To do this you’ll want to track the keywords that are most important to you. There’s an assortment of tools that will help you see how visible you are for certain terms and who else is showing up. As a savvy marketer, you should know the percentage of impressions different advertisers are showing up for. It’ll also help you manage your own costs through the day. You’ll learn what level of coverage you need to maintain on high volume/high cost keywords. Do you need to show up all the time? Where do you want to land on the benefit/tradeoff curve and help with your dayparting strategy?

The next thing to look at is your traffic benchmark:

  • How much of my traffic is coming from search vs. how much is my competitors getting. How much traffic is the getting overall?
  • What other types of marketing drive significant visit volume?

Once you know this information, combine it with your market share data to find out how much overall traffic your site could get from searching and how well your competitors are tapping the potential.

You’ll also want to keep in mind your natural traffic vs. your paid traffic. Not every industry will see the same benefit from paid search. If you’re finding you’re only attracting a small number of users through paid search, benchmark your campaign against your competition. Are they seeing similar numbers? It may be that your industry is more organic-based than pay per click-based and that there will be little you can do to improve. You’ll want to know this before you spend thousands of dollars revamping paid search.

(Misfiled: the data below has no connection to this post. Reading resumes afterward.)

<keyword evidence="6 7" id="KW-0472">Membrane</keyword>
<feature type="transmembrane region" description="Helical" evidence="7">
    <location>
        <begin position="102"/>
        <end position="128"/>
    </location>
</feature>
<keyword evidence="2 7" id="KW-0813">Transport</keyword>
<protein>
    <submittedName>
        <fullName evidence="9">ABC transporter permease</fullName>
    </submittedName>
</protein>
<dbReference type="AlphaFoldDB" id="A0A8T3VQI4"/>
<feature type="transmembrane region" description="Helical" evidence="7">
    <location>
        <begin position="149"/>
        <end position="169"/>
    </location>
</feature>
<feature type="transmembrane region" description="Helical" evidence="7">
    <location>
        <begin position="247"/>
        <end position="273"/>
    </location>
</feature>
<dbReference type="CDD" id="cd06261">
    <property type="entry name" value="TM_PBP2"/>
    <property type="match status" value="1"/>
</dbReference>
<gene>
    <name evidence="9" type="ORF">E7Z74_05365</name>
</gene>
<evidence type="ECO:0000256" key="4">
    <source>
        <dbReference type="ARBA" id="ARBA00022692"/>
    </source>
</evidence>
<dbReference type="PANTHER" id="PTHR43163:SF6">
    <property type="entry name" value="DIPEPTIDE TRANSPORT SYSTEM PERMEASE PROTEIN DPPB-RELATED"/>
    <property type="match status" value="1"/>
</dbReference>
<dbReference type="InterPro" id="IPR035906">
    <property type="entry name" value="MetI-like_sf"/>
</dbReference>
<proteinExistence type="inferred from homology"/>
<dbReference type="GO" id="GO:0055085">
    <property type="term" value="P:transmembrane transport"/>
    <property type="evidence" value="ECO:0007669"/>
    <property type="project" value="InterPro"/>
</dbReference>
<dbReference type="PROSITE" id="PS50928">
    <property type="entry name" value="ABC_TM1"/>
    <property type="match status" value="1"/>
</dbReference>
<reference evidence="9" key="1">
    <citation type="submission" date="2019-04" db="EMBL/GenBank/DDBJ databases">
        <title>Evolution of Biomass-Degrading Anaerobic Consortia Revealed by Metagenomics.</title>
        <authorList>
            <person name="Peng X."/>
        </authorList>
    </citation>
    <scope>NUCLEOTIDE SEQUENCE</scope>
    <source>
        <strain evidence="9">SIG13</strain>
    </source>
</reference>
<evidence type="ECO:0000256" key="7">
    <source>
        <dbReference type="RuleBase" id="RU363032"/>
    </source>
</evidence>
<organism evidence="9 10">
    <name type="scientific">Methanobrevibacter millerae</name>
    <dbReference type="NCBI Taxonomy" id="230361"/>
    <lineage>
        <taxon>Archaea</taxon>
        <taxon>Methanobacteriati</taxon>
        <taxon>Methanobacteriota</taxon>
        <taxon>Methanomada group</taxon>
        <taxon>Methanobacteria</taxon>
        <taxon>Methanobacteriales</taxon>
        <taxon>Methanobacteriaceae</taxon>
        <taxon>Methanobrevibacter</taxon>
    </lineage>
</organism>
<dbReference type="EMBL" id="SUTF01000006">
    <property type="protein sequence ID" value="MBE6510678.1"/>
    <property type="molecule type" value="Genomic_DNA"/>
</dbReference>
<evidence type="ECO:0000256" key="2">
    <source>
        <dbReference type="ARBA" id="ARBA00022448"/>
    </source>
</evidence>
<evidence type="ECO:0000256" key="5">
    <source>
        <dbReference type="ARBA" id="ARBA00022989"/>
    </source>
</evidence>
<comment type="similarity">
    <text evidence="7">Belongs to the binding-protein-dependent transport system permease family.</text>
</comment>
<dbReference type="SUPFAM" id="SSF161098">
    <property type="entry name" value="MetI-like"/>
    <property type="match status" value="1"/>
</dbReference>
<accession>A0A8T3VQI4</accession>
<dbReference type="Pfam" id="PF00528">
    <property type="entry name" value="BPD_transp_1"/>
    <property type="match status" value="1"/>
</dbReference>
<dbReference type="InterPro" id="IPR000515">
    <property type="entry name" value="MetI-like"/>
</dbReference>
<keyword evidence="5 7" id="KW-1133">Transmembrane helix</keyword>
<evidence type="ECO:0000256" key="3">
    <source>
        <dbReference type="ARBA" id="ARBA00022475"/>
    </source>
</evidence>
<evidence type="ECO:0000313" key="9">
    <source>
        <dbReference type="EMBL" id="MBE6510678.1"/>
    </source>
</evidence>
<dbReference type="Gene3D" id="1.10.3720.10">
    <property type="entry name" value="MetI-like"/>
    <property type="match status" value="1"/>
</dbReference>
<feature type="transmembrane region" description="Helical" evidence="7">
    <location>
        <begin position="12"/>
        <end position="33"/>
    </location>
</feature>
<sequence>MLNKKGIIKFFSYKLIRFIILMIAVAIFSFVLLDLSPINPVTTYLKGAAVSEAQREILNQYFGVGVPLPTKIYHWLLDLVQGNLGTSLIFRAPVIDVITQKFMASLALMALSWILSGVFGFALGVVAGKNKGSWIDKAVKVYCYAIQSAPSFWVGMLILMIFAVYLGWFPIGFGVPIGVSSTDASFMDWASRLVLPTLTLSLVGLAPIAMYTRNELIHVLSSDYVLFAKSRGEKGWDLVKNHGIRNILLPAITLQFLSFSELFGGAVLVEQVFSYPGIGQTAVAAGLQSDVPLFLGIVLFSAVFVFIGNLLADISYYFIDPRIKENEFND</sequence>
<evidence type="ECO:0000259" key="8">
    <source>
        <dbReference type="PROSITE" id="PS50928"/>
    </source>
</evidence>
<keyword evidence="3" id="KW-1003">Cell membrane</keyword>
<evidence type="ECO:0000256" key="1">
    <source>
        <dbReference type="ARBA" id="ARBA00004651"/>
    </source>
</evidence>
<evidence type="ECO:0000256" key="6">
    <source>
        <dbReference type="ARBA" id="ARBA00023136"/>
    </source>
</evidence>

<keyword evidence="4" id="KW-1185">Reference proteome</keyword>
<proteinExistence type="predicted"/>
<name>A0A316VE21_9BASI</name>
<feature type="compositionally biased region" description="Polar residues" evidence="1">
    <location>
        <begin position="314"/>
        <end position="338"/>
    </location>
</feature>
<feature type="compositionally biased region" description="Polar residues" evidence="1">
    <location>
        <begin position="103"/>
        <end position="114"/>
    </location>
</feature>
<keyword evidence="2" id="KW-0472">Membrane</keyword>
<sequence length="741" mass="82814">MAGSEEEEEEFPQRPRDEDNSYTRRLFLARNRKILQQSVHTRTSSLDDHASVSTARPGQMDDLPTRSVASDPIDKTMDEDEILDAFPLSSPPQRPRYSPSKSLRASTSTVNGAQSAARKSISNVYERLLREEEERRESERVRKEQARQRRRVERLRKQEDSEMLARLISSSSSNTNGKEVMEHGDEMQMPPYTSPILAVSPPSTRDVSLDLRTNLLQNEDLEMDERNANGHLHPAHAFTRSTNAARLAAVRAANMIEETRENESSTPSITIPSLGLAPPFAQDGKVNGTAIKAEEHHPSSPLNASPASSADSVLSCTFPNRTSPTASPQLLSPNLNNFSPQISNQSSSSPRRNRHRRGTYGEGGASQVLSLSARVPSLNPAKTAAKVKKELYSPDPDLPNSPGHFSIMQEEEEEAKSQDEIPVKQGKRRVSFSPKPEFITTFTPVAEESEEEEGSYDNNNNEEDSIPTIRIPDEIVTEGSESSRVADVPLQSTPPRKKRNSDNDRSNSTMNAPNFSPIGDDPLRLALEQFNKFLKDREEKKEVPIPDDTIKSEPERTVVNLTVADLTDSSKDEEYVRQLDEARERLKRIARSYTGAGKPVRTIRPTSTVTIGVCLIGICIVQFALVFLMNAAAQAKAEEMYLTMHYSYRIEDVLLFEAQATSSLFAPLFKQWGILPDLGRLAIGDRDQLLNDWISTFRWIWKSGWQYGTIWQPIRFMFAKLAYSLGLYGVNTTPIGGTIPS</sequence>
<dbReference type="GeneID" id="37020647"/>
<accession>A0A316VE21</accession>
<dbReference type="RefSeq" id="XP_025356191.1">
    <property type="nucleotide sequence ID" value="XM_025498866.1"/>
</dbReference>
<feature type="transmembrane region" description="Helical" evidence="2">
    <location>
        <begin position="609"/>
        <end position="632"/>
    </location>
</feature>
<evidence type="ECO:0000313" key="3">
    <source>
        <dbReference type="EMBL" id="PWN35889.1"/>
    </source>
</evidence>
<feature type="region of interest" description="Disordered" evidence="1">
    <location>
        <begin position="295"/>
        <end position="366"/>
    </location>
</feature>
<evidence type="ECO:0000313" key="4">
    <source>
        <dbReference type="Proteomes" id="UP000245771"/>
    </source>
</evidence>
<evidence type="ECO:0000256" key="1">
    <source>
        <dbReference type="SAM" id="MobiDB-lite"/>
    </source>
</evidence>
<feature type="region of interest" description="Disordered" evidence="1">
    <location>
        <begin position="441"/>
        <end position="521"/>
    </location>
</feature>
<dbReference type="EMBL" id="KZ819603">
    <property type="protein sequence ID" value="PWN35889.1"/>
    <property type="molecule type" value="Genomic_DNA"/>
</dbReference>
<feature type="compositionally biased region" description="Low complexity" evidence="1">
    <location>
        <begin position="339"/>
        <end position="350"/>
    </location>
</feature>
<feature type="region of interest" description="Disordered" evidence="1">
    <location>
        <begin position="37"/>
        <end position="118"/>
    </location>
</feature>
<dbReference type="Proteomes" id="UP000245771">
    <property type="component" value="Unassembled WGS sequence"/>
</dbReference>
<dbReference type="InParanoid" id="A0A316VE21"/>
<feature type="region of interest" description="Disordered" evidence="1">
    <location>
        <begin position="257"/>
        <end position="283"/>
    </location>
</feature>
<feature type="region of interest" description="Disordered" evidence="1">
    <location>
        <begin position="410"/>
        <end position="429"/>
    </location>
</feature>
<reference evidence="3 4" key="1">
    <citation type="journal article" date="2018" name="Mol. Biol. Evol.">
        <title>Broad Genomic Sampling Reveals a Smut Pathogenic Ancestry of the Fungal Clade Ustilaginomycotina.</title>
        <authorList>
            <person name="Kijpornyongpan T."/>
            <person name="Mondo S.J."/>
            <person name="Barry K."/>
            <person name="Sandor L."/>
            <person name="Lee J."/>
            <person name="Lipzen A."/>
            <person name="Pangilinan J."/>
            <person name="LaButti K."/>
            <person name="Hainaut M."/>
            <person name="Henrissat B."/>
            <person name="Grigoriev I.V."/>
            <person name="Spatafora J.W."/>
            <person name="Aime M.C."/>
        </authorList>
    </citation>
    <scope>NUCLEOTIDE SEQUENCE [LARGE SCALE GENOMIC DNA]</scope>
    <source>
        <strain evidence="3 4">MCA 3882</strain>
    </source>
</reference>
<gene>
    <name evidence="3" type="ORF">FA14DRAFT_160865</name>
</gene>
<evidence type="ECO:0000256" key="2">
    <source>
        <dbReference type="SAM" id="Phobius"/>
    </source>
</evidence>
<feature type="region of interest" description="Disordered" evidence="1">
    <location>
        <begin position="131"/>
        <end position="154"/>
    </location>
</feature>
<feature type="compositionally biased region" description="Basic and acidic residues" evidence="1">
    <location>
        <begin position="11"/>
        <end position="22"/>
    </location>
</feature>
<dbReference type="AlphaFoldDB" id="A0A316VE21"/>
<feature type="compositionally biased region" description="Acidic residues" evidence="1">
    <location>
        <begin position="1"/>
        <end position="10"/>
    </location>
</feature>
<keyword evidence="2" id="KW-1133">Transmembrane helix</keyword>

Mike Moran is up next and he concentrates on the search engine optimization side of things.

He first talks about IBM and how even though it’s in 83 countries and 31 languages, in 2001 you couldn’t find it on Google. In fact, only 1 percent of their traffic came from a search engine. Kinda scary.

This sounds obvious but it’s worth nothing: Before you can benchmark your campaign, whatever it may be, you need to define what you’re trying to do. Do you want users to find a store, to call you, find a partner, find a dealer, buy something online, click on an affiliate link? You need to know.

Next, Mike almost wins my heart by dumbing down search marketing into four easy-to-follow steps:

Step 1: Make sure pages are including in index — Decide which engines you want to be in and determine your inclusion ratio.